The following aggregate figures for Canada and the U.S. provided within the DBRS study show assets of defined-benefit pension funds and their liabilities from 2006 to 2011. The statistics also show benefits paid, contributions, funded status, net asset growth and discount rates from 2007 to 2011. The figures reveal problems but not a crisis requiring the elimination of a very positive social program that could be developed into government run universal defined pension benefits for all. One should also remember that these figures are aggregates while each defined-benefit plan has its own particularities that have to be investigated.

U.S. and Canadian Defined-Benefit Pension Plans in USD Millions (from DBRS study):

Total Assets
Total Liabilities

Benefits Paid
Funded Status
Net Asset Growth
Discount Rate

Assets fell in 2008 and subsequently increased back to the 2006 level by 2011. Benefits paid in 2011 are up by just over $5 billion to $111.342 billion. Liabilities fell from 2006 to 2008 and then began to grow. Since the 2008 crisis, assets and liabilities seem to be going in opposite directions. Even as assets improve, the funded status does not and even worsens in 2011 creating a "widening gap." Why is this so? The objective figures of actual money (assets, benefits paid and contributions) appear positive, especially given the turmoil caused by the 2008 economic crisis. The subjective figures based on actuarial assumptions (liabilities, funded status and discount rate) are conversely negative. Why that is and what the correlation between positive and negative figures may be, DBRS does not explain other than to place most of the blame on low interest rates. It would appear that an exaggeration of the liabilities and poor funded status plays into the attack on defined-benefit pensions and the anti-social thesis that they are "not possible or feasible."

DBRS says the following about liabilities: "These liabilities may fluctuate with pension benefits paid during the year and changes in underlying actuarial assumptions such as mortality rates, investment returns and discount rates, which cause volatility in pension obligations."

Assets fell in 2008 yet liabilities fell as well. Assets and contributions improved from 2009 to 2011, and benefits were stable yet liabilities grew. It appears that the other "actuarial assumptions" outweigh that of the actual assets and contributions when determining liabilities and funded status. In what appears a contradiction with the aggregate figures, DBRS writes, "During poor economic times, a low interest rate environment would exponentially increase obligations as assets typically plunge." Following the 2008 collapse, the economy continues to have low interest rates but total assets have recovered to reach the same level as 2006. However, based on actuarial assumptions, liabilities have grown significantly and the generalized funded status has degenerated.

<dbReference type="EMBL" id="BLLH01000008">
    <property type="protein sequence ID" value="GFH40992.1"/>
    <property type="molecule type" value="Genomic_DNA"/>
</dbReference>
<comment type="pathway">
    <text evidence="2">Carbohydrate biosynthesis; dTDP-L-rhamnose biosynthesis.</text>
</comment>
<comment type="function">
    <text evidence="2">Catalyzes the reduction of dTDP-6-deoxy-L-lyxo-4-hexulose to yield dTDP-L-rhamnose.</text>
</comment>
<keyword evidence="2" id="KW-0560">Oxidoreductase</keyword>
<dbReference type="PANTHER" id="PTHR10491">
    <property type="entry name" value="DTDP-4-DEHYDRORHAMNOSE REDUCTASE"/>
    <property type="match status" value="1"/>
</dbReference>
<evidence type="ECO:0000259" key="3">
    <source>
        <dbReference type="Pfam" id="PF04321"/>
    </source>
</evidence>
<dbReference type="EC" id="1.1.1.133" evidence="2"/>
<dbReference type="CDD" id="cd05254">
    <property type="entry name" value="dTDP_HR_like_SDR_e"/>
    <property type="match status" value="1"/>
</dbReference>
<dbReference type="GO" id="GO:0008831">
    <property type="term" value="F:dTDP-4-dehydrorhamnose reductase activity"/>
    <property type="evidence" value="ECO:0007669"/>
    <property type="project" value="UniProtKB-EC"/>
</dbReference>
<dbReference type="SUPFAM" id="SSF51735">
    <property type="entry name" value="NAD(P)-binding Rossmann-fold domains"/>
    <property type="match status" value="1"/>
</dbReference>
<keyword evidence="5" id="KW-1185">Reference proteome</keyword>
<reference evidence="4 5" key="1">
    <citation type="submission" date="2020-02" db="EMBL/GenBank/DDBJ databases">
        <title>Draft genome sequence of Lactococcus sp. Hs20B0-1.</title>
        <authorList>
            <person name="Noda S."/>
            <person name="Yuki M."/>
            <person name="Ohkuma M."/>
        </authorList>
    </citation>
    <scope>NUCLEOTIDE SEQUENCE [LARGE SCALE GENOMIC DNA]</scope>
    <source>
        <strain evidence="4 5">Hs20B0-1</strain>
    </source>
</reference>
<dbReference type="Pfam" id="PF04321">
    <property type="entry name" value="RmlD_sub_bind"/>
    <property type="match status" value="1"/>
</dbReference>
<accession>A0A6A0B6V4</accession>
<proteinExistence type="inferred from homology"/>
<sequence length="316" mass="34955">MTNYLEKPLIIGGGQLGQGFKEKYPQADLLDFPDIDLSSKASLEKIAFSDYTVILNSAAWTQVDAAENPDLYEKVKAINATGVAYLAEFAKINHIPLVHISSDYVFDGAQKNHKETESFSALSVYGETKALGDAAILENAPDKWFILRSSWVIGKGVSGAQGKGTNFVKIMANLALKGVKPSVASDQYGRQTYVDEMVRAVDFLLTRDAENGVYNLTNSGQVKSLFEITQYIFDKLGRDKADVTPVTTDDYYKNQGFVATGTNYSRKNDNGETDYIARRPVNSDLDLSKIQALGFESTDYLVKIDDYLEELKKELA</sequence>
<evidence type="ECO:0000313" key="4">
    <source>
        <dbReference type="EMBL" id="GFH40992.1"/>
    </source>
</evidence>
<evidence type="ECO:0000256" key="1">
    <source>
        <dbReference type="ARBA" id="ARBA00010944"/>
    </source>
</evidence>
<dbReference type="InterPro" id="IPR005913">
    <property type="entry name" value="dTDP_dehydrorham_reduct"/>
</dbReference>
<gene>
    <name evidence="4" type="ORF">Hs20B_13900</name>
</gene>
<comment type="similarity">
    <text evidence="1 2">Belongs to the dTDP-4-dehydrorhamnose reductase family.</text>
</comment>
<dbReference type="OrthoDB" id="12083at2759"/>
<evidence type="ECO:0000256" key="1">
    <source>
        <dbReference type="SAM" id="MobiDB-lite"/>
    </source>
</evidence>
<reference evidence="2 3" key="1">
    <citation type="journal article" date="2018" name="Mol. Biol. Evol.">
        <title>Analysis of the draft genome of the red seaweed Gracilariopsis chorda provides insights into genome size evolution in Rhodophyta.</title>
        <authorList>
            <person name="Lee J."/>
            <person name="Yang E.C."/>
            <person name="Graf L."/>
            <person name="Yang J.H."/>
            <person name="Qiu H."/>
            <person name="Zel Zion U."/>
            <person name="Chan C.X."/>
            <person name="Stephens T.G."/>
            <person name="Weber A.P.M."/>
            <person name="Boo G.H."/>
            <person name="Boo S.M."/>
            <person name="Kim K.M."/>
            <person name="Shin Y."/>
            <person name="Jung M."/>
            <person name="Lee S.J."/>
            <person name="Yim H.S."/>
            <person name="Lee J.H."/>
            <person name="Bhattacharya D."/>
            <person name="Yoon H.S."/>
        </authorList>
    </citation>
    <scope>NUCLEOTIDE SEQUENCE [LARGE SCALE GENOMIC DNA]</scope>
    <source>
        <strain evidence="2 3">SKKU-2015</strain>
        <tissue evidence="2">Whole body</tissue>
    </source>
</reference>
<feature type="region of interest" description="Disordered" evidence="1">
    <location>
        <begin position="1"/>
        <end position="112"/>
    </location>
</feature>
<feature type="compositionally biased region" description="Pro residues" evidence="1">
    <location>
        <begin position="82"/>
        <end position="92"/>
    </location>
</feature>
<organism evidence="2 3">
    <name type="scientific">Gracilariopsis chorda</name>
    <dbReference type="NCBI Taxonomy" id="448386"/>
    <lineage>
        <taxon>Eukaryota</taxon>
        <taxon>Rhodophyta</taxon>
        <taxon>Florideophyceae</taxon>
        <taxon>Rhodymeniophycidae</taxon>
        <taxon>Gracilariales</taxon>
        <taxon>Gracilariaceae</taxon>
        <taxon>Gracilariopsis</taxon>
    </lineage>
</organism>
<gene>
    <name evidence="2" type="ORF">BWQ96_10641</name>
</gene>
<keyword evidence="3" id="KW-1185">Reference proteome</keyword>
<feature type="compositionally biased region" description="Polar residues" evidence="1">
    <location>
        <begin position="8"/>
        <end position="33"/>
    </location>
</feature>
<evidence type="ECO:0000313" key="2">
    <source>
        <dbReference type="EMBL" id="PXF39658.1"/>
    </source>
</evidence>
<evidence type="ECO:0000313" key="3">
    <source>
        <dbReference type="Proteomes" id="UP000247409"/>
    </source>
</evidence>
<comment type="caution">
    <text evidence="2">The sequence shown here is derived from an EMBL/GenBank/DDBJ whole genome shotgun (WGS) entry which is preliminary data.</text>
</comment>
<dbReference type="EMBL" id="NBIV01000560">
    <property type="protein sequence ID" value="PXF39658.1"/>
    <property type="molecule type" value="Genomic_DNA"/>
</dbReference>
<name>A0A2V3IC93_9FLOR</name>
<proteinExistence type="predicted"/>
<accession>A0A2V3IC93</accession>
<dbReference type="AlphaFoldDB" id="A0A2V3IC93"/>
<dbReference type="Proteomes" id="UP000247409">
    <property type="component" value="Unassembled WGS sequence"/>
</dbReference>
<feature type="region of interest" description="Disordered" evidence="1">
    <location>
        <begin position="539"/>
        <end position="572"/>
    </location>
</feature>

No one should draw unwarranted conclusions from the data DBRS presents. It appears that they are meant to bolster an anti-social thesis that defined-benefit pensions must be destroyed. The Workers' Opposition disputes that anti-social thesis and asserts that universal defined pension benefits for all are the order of the day and well within the capacity of the modern productive economy. To reach that goal all existing defined-benefit pension plans should be fully protected and guaranteed through government intervention if necessary and not allowed to flounder under any circumstance including company bankruptcy protection intent on destroying or downgrading its own workers' defined-benefit plan. Public policy should be put into practice to guarantee universal defined pension benefits for all.

Concessions Are Not Solutions!
Defined-Benefit Pensions Are a Right!